UNC-CH study shows international companies question N.C. business incentives' effectiveness

November 04, 1999

CHAPEL HILL -- North Carolina's multimillion-dollar incentives package to attract companies to the state are not important factors in the location decisions of foreign-owned firms, according to a University of North Carolina at Chapel Hill study.

The state's incentive programs ranked at the bottom of a list of 11 location factors considered by executives of 118 international firms in North Carolina surveyed by researchers at the Frank H. Kenan Institute of Private Enterprise.

Drs. Dennis A. Rondinelli, Glaxo professor of management at the Kenan-Flagler Business School and director of the Center for Global Business Research, and William J. Burpitt, senior research associate at the center and associate professor of management at Peace College in Raleigh, conducted the research.

They asked chief executive officers and other executives of foreign-owned companies in North Carolina to rank the factors that they thought influenced international firms to come to North Carolina or to expand their businesses in the state.

Executives ranked labor quality and availability, transportation, overall quality of living and the general business climate as the most important considerations affecting the decision to invest in the state. Tax incentives, location assistance from government agencies, government financing efforts and state marketing assistance ranked at the bottom of the list.

State subsidies to firms like Federal Express, DuPont, R.J. Reynolds, Nucor and QVC, along with William S. Lee Act incentives for smaller companies, were not thought to be crucial to international firms' decisions about locating in North Carolina, the study showed. The state has committed more than $1.72 billion in general and specific business tax relief and incentives between 1997 and 2006 to attract and retain firms.

Proximity to related businesses and educational quality were more important to firms in the Charlotte area. In other parts of the state, international businesses were looking for well-trained workers and access to road, rail and air transportation. North Carolina's quality of life also attracted many companies.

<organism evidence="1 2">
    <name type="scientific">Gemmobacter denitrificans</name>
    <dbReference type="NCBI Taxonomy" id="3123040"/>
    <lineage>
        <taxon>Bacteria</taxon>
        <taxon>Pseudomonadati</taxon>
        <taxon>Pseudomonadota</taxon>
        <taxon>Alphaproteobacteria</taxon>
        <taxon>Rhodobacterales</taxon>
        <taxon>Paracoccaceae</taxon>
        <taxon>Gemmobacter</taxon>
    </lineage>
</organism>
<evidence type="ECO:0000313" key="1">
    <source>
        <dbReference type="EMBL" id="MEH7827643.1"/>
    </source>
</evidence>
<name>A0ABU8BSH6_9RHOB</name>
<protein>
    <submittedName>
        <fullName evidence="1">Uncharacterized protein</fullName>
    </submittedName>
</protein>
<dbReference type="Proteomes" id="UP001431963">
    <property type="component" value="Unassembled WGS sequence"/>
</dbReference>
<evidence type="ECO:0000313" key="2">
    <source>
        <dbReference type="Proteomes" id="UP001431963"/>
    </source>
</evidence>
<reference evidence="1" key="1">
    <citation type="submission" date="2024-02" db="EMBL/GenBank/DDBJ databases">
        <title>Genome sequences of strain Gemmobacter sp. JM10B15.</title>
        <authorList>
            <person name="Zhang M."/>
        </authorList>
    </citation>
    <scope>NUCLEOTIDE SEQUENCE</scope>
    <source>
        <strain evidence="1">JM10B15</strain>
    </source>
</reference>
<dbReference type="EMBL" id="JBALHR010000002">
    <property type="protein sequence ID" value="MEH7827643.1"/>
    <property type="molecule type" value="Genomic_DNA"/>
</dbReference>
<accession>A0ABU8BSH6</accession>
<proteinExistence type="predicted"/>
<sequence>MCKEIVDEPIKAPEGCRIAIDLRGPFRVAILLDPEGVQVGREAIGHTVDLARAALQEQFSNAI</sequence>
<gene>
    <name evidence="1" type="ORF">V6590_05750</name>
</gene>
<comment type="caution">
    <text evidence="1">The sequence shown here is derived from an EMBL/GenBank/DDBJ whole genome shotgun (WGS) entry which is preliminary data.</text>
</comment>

Most executives ranked education high on the list, but several said that the poor quality of schools in some communities discouraged them from expanding their operations there.

"These findings confirm the conclusions of other studies in the United States and abroad that state incentives play only a marginal role in the location decisions of private firms," Rondinelli and Burpitt said in their report.

"Such incentives can divert public expenditures from investments in human resources, quality of life, infrastructure and services that business executives consider more important in the location decisions."

States, counties and towns continue to provide publicly funded incentives to private companies even though most economic development professionals know that they are not effective, the researchers said. Public officials feel that they must have incentives to compete with other states.

"No state is willing to 'disarm' unilaterally," Rondinelli and Burpitt said. "In the future, effectively targeting location incentives to high-technology industries that most states now seem to favor may be even more difficult than targeting them to manufacturing industries."

The alternative is to de-emphasize targeted incentives and build the state's infrastructure and educational facilities that provide the labor and quality of life factors that seem far more attractive to 21st-century businesses than conventional incentives, they said.
Copies of the report, which will be published next year, are available by e-mailing requests to Rondinelli at dennis_rondinelli@unc.edu .

Note: Rondinelli can be reached at (919) 962-8201.

Contact: David Williamson, 962-8596

University of North Carolina at Chapel Hill

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